On Aug. 18, the Plain Dealer editorialized, “The city has made ample provision at the rally site for those who deplore the Klan’s views to make their own voices heard.”
Actually, the city’s so-called security measures were an attack on the civil liberties of those wishing to protest the Klan, of the media, and of all Clevelanders.
Bus shelters and newspaper vending machines wore removed from downtown streets. From 6 p.m. Friday until 4 p.m. Saturday, parking, driving, and pedestrian traffic was banned from a four-square-block area of downtown Cleveland. This area encompassed the county jail, where family members are normally allowed to visit on weekends.
Complaints by affected residents and small businesses were ignored. On Saturday, the parking ban was extended to encompass most of the downtown area.
Those wishing to attend the counter-demonstration had to negotiate their way through these traffic restrictions. Once they reached the rally site, they had to go through a metal detector and a full-body pat-down.
Counter-demonstrators were only permitted to take one piece of identification and one key into the demonstration. Items specifically forbidden included “bags, purses, drinks, backpacks, cameras, cell phones, pagers, pens, pencils, pocket change, and anything that can be used as a projectile.”
Protesters were denied admission for wearing a watch, having a wallet, or carrying more than one key.
An estimated 40 Klansmen and 30 supporters showed up. This is considerably more than those attending other recent Ohio Klan rallies. The larger number probably resulted from the special favors granted by the city.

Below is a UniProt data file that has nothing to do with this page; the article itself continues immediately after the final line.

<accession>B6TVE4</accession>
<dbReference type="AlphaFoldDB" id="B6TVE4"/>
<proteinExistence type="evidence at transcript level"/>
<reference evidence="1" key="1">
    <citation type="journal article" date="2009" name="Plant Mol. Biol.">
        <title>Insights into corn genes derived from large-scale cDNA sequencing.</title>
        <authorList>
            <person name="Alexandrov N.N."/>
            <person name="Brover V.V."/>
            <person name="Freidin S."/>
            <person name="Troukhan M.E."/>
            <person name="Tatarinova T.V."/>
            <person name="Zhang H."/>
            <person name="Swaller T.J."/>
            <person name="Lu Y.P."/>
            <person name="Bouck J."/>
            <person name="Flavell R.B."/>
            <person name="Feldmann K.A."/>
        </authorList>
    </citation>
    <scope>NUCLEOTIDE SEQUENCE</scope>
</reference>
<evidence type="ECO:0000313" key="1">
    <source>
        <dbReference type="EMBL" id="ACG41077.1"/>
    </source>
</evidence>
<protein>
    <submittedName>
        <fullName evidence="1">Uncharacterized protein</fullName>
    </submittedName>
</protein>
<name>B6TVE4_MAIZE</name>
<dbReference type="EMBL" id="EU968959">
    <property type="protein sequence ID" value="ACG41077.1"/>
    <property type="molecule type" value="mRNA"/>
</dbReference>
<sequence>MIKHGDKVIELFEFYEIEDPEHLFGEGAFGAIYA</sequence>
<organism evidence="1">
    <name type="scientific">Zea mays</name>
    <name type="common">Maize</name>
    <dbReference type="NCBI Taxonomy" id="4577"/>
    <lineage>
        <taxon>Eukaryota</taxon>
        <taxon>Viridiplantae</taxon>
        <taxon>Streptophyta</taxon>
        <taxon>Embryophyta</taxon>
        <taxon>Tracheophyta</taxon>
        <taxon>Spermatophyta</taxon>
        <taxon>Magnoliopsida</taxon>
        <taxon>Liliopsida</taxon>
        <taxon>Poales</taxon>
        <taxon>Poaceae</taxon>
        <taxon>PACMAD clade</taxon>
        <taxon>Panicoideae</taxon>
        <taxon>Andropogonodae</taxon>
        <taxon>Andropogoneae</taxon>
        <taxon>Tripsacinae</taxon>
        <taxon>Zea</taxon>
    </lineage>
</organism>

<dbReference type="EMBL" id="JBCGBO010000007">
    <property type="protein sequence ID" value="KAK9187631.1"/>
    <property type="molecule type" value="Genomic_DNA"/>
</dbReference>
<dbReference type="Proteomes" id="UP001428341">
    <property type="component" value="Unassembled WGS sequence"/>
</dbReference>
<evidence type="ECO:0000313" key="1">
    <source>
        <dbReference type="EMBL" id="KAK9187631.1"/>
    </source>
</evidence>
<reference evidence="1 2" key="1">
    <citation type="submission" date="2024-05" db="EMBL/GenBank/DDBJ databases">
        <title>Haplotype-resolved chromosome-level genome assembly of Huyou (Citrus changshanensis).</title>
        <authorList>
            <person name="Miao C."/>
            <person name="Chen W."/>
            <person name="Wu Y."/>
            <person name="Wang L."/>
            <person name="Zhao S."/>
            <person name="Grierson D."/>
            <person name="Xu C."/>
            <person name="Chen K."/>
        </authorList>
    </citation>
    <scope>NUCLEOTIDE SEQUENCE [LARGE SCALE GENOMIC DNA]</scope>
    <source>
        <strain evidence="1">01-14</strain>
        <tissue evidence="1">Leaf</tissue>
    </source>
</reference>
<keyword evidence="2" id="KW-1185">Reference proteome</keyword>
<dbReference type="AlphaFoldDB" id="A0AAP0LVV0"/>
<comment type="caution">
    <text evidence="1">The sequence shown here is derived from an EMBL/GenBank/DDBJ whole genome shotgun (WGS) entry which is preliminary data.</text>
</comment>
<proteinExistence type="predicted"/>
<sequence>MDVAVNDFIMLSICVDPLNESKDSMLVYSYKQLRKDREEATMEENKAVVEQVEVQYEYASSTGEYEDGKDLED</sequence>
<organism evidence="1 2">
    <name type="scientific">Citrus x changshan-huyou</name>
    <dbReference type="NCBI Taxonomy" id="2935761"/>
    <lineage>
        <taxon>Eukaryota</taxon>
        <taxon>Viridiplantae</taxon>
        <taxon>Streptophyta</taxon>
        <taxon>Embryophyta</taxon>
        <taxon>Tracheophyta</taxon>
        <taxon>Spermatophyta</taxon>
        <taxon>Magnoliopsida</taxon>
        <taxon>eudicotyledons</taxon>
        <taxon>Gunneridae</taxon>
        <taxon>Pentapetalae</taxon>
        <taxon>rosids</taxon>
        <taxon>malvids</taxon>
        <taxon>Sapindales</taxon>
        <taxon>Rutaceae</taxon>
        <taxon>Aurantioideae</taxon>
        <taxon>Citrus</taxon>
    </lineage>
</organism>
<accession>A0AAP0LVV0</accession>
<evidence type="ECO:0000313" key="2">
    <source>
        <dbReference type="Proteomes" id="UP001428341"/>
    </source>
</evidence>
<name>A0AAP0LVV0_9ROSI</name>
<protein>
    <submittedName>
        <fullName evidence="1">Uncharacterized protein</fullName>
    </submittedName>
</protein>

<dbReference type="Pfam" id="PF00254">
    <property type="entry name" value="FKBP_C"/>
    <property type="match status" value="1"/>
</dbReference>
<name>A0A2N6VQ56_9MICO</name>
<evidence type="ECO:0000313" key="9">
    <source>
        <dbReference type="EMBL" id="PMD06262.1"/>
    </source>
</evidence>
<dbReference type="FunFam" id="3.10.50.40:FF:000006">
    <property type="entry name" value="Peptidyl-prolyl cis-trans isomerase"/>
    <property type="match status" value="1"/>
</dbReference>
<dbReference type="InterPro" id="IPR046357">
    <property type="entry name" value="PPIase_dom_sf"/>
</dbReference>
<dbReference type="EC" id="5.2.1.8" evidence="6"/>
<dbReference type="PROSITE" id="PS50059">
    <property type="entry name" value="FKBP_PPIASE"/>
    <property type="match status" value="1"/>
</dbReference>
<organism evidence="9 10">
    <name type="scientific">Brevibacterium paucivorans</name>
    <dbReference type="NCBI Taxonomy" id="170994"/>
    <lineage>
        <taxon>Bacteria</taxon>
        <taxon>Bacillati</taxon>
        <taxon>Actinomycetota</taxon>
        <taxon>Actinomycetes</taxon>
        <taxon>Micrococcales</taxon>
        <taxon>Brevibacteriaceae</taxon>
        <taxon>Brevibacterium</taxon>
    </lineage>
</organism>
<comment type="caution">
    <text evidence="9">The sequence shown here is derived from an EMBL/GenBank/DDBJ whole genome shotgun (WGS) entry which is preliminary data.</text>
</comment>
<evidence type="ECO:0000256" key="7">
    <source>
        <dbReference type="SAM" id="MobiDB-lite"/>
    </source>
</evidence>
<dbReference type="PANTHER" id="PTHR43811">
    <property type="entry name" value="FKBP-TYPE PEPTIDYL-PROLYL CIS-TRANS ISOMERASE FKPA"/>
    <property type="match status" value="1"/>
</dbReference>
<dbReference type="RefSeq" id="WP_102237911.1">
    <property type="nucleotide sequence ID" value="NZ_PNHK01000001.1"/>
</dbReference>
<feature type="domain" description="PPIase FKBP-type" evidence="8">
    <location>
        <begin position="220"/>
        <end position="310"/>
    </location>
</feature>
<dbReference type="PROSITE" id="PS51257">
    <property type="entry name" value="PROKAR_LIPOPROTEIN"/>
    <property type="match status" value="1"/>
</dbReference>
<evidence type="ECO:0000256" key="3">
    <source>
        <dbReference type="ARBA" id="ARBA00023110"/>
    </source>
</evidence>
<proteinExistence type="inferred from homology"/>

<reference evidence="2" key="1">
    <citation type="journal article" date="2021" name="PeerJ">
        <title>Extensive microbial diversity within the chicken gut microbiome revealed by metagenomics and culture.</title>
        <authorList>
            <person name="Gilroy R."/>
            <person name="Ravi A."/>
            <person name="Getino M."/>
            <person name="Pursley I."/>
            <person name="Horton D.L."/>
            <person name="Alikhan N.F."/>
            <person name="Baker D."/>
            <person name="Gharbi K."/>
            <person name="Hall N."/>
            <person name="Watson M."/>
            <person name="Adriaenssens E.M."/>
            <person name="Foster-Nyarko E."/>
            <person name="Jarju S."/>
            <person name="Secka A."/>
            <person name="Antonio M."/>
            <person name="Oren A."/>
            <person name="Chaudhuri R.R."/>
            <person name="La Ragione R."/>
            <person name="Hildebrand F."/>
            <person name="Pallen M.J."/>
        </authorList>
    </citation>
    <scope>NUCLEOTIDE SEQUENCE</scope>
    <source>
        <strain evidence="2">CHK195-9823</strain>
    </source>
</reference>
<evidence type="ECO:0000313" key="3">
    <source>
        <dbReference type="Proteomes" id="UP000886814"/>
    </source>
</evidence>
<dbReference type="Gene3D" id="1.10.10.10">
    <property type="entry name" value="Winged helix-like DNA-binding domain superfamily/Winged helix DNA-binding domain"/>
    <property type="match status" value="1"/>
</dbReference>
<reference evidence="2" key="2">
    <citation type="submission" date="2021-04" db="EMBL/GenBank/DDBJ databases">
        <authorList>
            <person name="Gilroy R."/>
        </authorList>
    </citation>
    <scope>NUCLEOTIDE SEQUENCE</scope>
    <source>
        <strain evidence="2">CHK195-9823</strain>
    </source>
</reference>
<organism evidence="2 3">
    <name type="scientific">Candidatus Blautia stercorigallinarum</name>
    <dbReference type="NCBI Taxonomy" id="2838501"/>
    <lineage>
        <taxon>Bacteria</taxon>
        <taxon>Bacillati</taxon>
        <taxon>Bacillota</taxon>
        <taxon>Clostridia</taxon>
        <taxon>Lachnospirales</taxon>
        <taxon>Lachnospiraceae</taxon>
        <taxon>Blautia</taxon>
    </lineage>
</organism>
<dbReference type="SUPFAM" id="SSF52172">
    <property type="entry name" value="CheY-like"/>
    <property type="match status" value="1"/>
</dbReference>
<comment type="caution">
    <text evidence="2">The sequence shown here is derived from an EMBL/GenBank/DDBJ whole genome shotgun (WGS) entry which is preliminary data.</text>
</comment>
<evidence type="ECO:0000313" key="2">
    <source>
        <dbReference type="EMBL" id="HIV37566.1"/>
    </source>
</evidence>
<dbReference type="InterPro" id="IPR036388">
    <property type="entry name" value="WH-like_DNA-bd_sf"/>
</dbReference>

The anti-Klan demonstration was estimated at 300. This included 100 NAACP supporters who had marched to the rally. Members of this NAACP contingent reported that it took them 35 minutes to go through the security check-point. Even their hats and shoes were searched.
The turn-out was lower than at similar recent Ohio anti-Klan demonstrations. Undoubtedly, the obstacles to reaching the rally and gaining entry cut into the turn out.
A six-foot chain-link fence separated Klan supporters, opponents, and the media. The members of the media, who numbered over 100, were told they could not circulate freely among the protesters. They were prohibited from bringing cameras, tape recorders, note pads, pens, or pencils onto the scene.
While most media observers applauded the mayor’s security measures,which included 600 police and an armored vehicle for “preventing violence,” a few have begun to question the wisdom of shutting down the city while spending tax dollars to make the Klan’s stay as pleasant as possible.
A Plain Dealer photo captured the inconvenience to ordinary Clevelanders. It showed a flower girl standing outside a downtown church. Next to this child was a cop in full riot gear.
Over 5000 people attended the so-called unity events here. This showed the potential that existed for organizing an effective anti-racist counter-mobilization to the Klan.